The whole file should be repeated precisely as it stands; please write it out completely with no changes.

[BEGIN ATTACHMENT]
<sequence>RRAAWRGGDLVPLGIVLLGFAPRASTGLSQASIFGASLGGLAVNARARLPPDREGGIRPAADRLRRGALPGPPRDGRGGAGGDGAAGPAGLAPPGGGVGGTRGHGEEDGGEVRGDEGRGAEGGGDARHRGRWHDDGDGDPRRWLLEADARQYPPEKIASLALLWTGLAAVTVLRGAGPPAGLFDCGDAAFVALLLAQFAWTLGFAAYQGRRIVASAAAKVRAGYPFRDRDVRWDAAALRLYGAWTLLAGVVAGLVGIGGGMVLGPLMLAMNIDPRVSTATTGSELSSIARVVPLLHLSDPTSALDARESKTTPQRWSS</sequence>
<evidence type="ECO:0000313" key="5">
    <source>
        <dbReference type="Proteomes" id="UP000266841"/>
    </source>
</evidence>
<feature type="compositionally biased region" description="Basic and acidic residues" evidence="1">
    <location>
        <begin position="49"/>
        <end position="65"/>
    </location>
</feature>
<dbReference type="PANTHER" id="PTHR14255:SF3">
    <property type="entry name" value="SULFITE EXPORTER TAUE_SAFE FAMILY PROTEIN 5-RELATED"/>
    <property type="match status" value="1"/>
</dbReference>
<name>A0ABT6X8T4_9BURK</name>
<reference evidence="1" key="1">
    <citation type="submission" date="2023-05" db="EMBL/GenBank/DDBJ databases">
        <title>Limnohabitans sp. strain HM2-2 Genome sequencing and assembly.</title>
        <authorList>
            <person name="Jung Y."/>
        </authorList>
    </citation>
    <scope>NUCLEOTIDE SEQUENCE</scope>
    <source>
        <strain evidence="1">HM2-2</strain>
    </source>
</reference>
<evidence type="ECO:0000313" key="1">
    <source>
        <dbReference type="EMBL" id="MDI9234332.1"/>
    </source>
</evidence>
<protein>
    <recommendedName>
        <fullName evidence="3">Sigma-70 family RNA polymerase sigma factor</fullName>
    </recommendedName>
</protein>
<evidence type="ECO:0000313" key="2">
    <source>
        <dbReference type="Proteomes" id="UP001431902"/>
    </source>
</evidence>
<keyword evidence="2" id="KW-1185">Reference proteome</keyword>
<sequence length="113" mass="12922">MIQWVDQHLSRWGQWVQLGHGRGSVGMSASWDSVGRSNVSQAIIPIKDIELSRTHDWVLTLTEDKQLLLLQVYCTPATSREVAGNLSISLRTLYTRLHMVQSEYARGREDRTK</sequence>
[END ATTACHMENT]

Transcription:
<sequence>RRAAWRGGDLVPLGIVLLGFAPRASTGLSQASIFGASLGGLAVNARARLPPDREGGIRPAADRLRRGALPGPPRDGRGGAGGDGAAGPAGLAPPGGGVGGTRGHGEEDGGEVRGDEGRGAEGGGDARHRGRWHDDGDGDPRRWLLEADARQYPPEKIASLALLWTGLAAVTVLRGAGPPAGLFDCGDAAFVALLLAQFAWTLGFAAYQGRRIVASAAAKVRAGYPFRDRDVRWDAAALRLYGAWTLLAGVVAGLVGIGGGMVLGPLMLAMNIDPRVSTATTGSELSSIARVVPLLHLSDPTSALDARESKTTPQRWSS</sequence>
<evidence type="ECO:0000313" key="5">
    <source>
        <dbReference type="Proteomes" id="UP000266841"/>
    </source>
</evidence>
<feature type="compositionally biased region" description="Basic and acidic residues" evidence="1">
    <location>
        <begin position="49"/>
        <end position="65"/>
    </location>
</feature>
<dbReference type="PANTHER" id="PTHR14255:SF3">
    <property type="entry name" value="SULFITE EXPORTER TAUE_SAFE FAMILY PROTEIN 5-RELATED"/>
    <property type="match status" value="1"/>
</dbReference>
<name>A0ABT6X8T4_9BURK</name>
<reference evidence="1" key="1">
    <citation type="submission" date="2023-05" db="EMBL/GenBank/DDBJ databases">
        <title>Limnohabitans sp. strain HM2-2 Genome sequencing and assembly.</title>
        <authorList>
            <person name="Jung Y."/>
        </authorList>
    </citation>
    <scope>NUCLEOTIDE SEQUENCE</scope>
    <source>
        <strain evidence="1">HM2-2</strain>
    </source>
</reference>
<evidence type="ECO:0000313" key="1">
    <source>
        <dbReference type="EMBL" id="MDI9234332.1"/>
    </source>
</evidence>
<protein>
    <recommendedName>
        <fullName evidence="3">Sigma-70 family RNA polymerase sigma factor</fullName>
    </recommendedName>
</protein>
<evidence type="ECO:0000313" key="2">
    <source>
        <dbReference type="Proteomes" id="UP001431902"/>
    </source>
</evidence>
<keyword evidence="2" id="KW-1185">Reference proteome</keyword>
<sequence length="113" mass="12922">MIQWVDQHLSRWGQWVQLGHGRGSVGMSASWDSVGRSNVSQAIIPIKDIELSRTHDWVLTLTEDKQLLLLQVYCTPATSREVAGNLSISLRTLYTRLHMVQSEYARGREDRTK</sequence>